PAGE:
In the left brain are the faculties which focus on finding facts, planning, organizing, driving for success, enforcing decisions, etc.
“For example, you could easily use these characteristics to describe the schooling system in general:
- • period and brake times are the same every day;
- • the work is structured, and facts are listed and given precedence;
- • there are regular tests;
- • children are listed alphabetically;
- • if you do not meet the standards you fail
This type of thinking can be very challenging for children, or teachers, who do not relate to them.
“The right brain, can be speculative, unstructured, engaging in fantasies, focused on people, to name but a few. This is like the brake-time in-between class periods.
“In conclusion, there is a contrast in how a predominantly right-brained person would naturally want to go about their day when compared to a school day.”
In this moment the therapist adjusted her language to be less direct. She needed the buy-in of Megan’s parents, so she had to carefully share this sensitive information.
“Where does one begin to tell the guardians of a child, who love that child immensely, that they may be unwittingly harming her?” the therapist-practitioner thought.
So, she decided to give them as much of a chance as possible to come to the conclusion themselves. She used an explanation that Megan’s parents could relate to.
The practitioner-therapist explained, “Of the 8-dimensions in the brain, no one is better than the other. They are like cogs in a machine where all eight are required to fit into very specific slots for the machine to run smoothly. Our thinking preferences work much the same way. The cogs are our thinking preferences and the slots the situations we find ourselves in.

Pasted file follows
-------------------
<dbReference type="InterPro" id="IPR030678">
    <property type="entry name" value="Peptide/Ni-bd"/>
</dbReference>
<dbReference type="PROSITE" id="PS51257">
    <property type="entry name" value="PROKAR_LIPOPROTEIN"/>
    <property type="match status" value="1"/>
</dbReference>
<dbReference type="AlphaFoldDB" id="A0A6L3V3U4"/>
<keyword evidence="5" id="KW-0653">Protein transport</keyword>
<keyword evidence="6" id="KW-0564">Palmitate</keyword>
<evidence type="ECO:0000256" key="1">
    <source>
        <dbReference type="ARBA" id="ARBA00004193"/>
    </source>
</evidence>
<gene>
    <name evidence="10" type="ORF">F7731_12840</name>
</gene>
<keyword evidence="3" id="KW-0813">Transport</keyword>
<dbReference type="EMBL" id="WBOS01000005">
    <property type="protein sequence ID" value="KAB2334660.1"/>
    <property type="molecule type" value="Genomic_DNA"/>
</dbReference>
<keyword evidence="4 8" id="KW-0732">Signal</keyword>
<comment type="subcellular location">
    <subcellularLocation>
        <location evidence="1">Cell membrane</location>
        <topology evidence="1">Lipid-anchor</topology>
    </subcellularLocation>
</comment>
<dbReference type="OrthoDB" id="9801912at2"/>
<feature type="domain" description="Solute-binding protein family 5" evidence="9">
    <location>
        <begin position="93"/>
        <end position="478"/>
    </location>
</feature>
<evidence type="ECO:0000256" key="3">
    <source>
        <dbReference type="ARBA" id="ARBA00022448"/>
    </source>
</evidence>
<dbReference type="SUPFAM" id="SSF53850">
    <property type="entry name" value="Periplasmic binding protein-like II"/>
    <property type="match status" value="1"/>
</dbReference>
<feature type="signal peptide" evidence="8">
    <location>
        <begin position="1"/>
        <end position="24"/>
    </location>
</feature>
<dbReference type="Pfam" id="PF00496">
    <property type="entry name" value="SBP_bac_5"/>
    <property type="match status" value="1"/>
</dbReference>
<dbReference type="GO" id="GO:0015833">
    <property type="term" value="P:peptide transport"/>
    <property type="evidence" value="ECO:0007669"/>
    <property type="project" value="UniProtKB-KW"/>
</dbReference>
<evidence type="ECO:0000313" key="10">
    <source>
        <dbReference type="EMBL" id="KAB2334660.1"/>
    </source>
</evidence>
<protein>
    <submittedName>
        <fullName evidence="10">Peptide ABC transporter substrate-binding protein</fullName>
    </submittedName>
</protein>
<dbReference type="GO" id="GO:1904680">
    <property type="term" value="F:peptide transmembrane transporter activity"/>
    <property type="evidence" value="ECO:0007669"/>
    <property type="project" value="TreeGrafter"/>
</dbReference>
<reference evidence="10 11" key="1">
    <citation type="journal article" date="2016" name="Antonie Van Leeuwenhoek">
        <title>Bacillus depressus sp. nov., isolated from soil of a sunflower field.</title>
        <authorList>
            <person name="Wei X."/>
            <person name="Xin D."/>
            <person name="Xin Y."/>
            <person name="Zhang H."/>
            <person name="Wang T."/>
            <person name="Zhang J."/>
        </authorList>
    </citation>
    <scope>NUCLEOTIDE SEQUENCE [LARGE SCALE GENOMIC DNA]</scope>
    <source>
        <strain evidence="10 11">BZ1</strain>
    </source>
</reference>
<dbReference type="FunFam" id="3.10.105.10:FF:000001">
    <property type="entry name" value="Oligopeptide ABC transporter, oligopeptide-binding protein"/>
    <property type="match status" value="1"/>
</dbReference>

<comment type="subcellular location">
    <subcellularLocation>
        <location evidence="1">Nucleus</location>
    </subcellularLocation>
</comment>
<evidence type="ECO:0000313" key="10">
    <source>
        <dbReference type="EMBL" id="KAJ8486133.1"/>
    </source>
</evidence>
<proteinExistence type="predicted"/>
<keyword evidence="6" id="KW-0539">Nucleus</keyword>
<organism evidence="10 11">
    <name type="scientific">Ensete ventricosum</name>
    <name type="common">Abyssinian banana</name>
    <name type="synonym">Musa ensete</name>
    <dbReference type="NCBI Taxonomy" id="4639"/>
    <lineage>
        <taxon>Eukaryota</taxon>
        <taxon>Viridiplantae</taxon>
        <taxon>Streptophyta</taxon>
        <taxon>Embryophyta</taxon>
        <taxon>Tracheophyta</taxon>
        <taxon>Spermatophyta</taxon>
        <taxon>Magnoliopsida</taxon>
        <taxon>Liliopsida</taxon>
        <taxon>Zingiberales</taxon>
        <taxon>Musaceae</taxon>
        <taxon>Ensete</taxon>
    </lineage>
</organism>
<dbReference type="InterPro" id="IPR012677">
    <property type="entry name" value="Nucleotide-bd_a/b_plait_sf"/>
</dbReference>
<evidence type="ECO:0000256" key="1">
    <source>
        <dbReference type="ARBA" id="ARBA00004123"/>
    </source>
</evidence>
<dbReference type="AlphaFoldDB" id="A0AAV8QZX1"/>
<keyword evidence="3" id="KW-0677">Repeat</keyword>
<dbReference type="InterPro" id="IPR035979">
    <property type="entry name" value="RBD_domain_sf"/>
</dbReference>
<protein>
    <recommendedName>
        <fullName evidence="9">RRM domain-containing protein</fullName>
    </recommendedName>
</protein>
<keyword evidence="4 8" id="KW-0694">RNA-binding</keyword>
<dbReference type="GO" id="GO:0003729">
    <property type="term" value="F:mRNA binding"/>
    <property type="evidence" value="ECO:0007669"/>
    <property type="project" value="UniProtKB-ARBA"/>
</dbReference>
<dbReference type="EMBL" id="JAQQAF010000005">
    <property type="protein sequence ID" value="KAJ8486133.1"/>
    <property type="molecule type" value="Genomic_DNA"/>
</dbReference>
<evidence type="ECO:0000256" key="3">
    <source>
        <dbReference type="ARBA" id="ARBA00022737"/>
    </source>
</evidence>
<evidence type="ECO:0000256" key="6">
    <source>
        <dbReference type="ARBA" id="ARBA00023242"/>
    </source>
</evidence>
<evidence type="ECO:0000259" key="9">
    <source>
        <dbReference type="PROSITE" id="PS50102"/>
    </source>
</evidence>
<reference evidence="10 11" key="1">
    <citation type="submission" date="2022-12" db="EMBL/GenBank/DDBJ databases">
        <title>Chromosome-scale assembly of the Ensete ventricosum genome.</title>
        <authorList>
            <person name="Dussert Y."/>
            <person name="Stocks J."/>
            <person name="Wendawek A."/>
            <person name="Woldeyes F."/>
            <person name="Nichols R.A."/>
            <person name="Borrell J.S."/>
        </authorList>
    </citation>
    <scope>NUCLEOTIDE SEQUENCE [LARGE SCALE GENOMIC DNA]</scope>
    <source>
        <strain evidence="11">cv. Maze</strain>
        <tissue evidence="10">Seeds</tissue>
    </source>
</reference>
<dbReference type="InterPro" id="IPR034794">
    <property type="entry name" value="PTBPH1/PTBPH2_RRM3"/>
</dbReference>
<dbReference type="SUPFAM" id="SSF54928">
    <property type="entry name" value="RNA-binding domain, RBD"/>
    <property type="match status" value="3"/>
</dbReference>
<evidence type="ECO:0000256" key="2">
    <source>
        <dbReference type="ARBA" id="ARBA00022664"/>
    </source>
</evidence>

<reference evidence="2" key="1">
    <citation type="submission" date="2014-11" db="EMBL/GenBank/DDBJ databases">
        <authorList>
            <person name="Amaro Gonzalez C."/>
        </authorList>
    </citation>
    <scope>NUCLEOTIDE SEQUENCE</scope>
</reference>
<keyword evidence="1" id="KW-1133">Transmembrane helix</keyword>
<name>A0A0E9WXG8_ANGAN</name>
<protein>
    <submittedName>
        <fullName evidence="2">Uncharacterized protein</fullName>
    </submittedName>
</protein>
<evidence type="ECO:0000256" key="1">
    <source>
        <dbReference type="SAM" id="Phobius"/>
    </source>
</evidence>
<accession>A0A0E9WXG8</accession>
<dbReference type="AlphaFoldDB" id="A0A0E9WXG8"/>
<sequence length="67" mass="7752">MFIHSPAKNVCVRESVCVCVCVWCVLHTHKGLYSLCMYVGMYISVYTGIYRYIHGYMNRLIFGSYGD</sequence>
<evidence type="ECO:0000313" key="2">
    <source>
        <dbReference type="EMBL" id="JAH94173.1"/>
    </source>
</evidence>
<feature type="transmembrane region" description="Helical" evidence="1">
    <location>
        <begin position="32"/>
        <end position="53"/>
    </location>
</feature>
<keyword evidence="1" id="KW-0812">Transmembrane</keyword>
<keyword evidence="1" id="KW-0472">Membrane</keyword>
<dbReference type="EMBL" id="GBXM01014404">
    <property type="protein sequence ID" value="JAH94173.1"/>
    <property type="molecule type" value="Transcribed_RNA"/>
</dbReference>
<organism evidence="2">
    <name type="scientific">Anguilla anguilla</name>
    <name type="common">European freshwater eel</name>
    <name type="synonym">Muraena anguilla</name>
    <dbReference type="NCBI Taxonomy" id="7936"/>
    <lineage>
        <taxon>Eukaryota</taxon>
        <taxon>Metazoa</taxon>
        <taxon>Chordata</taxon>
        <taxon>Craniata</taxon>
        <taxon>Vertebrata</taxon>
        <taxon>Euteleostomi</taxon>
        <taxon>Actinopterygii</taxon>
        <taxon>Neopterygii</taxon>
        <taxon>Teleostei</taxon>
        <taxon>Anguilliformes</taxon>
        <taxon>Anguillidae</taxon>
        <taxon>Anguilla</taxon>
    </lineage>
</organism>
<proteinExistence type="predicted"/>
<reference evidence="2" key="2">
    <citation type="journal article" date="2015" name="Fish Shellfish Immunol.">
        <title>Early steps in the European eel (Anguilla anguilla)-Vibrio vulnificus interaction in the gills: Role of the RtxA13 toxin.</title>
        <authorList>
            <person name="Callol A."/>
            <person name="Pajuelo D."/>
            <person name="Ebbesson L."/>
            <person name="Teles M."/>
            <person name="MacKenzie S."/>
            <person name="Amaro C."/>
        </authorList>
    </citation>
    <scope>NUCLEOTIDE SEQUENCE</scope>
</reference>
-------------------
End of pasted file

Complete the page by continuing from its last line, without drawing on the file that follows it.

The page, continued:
“When you are at your places of work, you are required to be analytical (L1). You process financial information in a very organised way (L2). You must be efficient and accurate.
And you are good at it because you appreciate a structured environment where facts are most important.
Megan’s parents smiled at each other, nodding with slight giggles about a shared passion.
Pleased to see them resonating with the feedback, onwards the therapist went.
“What is it like for you when you attend a meeting where there is no structure? And in the end nothing could be agreed upon?”
They both exclaimed in mutual repulsion for the plague that is the lack of a memo! They all laughed at this, and the therapist used this glee as a springboard for flipping the coin.
“However, there are people in that meeting who greatly appreciate the chance to connect with each other (R2), and to share new ideas and brainstorm without restraint (R1).
“While uncomfortable for you, these colleagues of yours will thrive in such meetings. Are these meetings bothersome for you? Do they leave you feeling drained, sometimes even confused about what actually had occurred in the meeting?”
Megan’s parents nodded in sober agreement, starting to see where the therapist was going with this.
Coming to an understanding
Megan’s parents had already seen her profile, and now their minds were starting to draw comparisons between hers and theirs.
Gently, the therapist pressed on, “when looking at Megan’s profile, we can see that she is a strong right brain thinker. In many ways, her preferences are opposite to yours. The modes of thinking which come so naturally to you may be difficult for her to relate to, and vice versa.